Failure to address unsustainable global change is often attributed to failures in conventional environmental governance. Polycentric environmental governance—the popular alternative—involves many centres of authority interacting coherently for a common governance goal. Yet, longitudinal analysis reveals many polycentric systems are struggling to cope with the growing impacts, pace, and scope of social and environmental change. Analytic shortcomings are also beginning to appear, particularly in the treatment of power.
Improving livelihoods and livelihood opportunities is a popular thrust of development investments. Gender and other forms of social differentiation influence individual agency to access, participate in, and benefit from existing, new, or improved livelihood opportunities. Recent research illustrates that many initiatives intended to improve livelihoods still proceed as “gender blind,” failing to account for the norms and relations that will influence how women and men experience opportunities and outcomes.
Micronutrient deficiencies account for an estimated one million premature deaths annually, and for some nations can reduce gross domestic product by up to 11%, highlighting the need for food policies that focus on improving nutrition rather than simply increasing the volume of food produced3. People gain nutrients from a varied diet, although fish—which are a rich source of bioavailable micronutrients that are essential to human health—are often overlooked.
A fish agri-food system is an interconnected and interdependent system involving components of fish production through to processing, marketing and consumption. The CGIAR Research Program on Fish Agri-Food Systems (FISH) is a collaborative global partnership that aims to enhance the sustainability, productivity and resilience of fish agri-food systems, contributing to global goals for poverty reductions, food and nutrition security, and improved resilience of natural resource systems.
In 2018, WorldFish made notable progress toward our ambition to position fish firmly at the heart of discourse, policy and practice currently shaping the global thinking on transforming food systems, paying closer attention to nutrition and healthier diets and informing the path toward an inclusive and sustainable blue economy. Our achievements in 2018 are highlighted in this annual report.
Oomycete infections caused by Saprolegnia species represent an escalating problem in sustainable aquaculture development. This could be attributed to the ban of Malachite green and other carcinogenic agents aims at killing the pathogen. The increase in the incidence of saprolegniosis could also be attributed to its ability to form biofilms. In this study, the authors have investigated the effects of propionic acid (PPA) on reducing the viability of induced Saprolegnia biofilms using colorimetric MTS assay based on the reduction of tetrazolium salts.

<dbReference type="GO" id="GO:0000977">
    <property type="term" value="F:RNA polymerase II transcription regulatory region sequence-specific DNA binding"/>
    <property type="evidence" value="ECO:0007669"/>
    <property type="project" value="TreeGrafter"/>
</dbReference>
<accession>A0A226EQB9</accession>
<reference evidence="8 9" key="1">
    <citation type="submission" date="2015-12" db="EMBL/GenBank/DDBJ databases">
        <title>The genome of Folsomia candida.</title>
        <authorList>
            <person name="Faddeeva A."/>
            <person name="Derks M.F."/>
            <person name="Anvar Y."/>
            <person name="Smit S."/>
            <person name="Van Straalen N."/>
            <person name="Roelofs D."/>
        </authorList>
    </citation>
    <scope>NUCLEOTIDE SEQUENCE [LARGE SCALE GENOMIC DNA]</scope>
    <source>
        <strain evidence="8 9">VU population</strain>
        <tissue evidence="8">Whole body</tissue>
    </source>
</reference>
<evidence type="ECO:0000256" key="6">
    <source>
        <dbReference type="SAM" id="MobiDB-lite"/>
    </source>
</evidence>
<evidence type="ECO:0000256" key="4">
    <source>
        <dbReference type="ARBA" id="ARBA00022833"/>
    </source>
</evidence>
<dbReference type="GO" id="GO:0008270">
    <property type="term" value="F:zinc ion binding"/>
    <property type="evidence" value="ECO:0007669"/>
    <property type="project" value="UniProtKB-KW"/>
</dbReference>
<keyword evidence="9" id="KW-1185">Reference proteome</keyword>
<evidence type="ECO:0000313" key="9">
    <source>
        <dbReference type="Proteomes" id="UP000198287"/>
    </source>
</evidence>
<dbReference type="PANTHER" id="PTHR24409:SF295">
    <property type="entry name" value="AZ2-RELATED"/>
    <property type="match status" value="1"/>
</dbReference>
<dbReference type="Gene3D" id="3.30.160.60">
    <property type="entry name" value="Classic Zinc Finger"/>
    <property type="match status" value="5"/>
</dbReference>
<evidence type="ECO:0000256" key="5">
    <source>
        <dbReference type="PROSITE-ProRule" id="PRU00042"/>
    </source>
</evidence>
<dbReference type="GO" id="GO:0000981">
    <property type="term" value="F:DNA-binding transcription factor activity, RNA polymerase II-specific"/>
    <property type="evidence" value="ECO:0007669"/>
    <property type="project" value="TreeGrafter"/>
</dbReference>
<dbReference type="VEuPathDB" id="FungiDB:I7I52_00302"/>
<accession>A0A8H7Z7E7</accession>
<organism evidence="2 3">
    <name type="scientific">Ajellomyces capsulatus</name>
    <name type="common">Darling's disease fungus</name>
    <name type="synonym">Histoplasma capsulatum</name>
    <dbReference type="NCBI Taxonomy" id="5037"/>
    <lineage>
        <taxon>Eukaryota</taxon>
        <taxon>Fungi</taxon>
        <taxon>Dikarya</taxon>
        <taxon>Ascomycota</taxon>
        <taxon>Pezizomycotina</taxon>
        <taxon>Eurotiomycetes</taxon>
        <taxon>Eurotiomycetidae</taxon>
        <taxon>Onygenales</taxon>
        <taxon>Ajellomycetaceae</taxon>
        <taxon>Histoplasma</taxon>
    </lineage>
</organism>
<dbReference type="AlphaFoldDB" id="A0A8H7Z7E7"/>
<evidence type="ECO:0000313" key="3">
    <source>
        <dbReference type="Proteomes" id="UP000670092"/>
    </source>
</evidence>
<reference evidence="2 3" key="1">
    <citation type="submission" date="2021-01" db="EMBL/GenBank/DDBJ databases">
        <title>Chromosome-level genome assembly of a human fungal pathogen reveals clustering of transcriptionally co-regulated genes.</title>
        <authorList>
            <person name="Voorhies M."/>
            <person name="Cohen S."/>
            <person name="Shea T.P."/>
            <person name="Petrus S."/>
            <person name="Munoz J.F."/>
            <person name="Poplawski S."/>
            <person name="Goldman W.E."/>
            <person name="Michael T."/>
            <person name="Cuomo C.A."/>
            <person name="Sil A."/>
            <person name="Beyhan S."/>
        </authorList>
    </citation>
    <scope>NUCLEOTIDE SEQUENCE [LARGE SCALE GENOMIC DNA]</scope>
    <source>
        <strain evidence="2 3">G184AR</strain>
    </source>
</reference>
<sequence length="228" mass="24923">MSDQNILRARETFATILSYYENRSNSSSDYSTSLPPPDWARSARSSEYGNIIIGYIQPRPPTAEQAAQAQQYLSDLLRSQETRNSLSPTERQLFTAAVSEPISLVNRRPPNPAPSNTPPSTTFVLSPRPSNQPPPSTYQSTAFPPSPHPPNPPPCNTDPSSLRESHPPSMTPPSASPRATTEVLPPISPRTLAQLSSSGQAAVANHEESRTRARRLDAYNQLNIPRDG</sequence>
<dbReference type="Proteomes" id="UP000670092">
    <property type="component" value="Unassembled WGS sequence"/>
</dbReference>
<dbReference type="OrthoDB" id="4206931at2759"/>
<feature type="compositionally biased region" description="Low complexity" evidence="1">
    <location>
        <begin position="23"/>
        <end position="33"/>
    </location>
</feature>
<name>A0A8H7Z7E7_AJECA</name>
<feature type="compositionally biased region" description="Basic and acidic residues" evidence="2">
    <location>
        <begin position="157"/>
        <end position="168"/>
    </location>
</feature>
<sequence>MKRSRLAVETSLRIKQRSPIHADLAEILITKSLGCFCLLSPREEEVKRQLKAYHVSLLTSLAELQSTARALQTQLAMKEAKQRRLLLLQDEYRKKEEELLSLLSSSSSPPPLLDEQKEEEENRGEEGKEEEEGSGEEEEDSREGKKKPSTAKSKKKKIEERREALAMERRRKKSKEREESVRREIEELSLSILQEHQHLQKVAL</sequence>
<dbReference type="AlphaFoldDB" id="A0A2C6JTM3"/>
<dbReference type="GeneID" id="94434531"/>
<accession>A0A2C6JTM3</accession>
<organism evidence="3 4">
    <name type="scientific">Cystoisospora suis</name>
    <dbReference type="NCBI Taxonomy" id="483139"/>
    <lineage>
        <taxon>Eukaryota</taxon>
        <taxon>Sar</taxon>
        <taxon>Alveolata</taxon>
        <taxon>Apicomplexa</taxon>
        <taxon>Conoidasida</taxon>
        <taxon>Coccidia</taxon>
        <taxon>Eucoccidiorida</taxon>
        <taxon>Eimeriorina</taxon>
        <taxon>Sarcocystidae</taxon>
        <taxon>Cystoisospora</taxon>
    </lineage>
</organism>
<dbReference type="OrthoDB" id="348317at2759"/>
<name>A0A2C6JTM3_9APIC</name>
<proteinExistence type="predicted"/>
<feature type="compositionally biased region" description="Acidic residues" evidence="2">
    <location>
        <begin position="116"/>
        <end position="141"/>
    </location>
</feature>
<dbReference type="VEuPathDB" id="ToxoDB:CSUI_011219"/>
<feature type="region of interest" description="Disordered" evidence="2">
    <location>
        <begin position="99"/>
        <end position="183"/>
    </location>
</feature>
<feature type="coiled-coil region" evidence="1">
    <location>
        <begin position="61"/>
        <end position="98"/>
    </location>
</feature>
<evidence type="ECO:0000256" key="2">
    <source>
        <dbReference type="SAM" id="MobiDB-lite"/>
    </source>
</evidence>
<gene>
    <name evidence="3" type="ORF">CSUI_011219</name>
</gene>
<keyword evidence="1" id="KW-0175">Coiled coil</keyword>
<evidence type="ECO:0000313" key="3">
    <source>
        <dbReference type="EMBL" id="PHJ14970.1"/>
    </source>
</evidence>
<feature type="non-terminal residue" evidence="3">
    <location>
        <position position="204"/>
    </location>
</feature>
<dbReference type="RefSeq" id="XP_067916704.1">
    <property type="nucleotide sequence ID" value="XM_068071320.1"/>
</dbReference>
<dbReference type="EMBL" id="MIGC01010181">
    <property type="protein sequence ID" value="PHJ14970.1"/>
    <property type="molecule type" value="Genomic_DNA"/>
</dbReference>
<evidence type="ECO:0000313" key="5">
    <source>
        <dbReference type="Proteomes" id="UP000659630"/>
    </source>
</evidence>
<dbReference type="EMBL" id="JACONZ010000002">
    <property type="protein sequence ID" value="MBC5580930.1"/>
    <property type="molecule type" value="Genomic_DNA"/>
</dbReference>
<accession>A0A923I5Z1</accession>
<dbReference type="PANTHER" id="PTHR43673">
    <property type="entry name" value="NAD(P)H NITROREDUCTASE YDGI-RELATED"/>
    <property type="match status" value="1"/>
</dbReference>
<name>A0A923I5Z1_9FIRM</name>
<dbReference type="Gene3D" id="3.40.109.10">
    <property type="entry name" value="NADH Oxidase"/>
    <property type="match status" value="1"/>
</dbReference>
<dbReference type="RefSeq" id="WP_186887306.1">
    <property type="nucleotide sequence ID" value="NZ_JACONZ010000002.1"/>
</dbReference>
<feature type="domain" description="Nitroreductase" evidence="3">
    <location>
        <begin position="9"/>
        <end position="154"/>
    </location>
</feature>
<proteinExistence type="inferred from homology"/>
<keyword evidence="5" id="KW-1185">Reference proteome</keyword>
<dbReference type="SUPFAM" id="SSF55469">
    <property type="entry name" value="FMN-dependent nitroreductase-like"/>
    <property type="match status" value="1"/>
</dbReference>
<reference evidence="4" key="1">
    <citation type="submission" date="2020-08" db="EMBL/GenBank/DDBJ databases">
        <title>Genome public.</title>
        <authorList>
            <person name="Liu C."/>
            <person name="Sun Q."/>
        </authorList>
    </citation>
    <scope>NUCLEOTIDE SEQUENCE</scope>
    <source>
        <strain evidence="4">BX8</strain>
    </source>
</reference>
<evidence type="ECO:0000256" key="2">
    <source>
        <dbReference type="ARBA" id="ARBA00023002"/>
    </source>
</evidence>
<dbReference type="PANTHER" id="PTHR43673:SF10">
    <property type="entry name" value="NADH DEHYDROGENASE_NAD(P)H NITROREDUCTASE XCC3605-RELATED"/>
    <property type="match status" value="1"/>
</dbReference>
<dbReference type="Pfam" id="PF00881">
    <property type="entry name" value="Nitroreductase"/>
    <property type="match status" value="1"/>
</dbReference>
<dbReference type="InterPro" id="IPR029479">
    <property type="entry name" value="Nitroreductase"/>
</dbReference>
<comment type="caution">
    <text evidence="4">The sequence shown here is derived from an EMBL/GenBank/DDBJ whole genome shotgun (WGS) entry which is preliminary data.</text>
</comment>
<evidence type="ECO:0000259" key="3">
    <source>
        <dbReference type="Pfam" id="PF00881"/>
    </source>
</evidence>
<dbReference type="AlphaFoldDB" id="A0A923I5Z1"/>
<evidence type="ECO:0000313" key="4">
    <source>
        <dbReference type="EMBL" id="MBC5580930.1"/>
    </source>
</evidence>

This short video story highlights the findings of WorldFish leading researcher Philippa Cohen’s paper onSecuring a just space for small scale fisheries in the blue economy, published at the Frontiers journal in April 2019.
In Bangladesh, up to 45% of the population was living in urban areas as of 2010, and the estimated prevalence of urban poverty was approximately 20%. Yet, very little is known about the food security and diets of the urban poor. To date, studies of the determinants of food security and diets in Bangladesh have focused on factors related to food systems and price shocks. Women's empowerment is one potential determinant of dietary intake that remains under-studied. In the context of global nutrition programs, interventions that promote women's empowerment are considered nutrition-sensitive.
Antimicrobial resistance (AMR) occurs when bacteria change and become resistant to antibiotics used to treat the infections they cause. The interconnected nature of agri-food systems means that AMR can spread, posing a major threat to public and animal health as well as the structure and sustainability of food production. One Health recognizes this interconnectedness as well as the need to apply a collaborative, multisectoral and transdisciplinary approach. WorldFish is partnering with Cefas and the University of Exeter to carry out study and research on AMR on pond culture.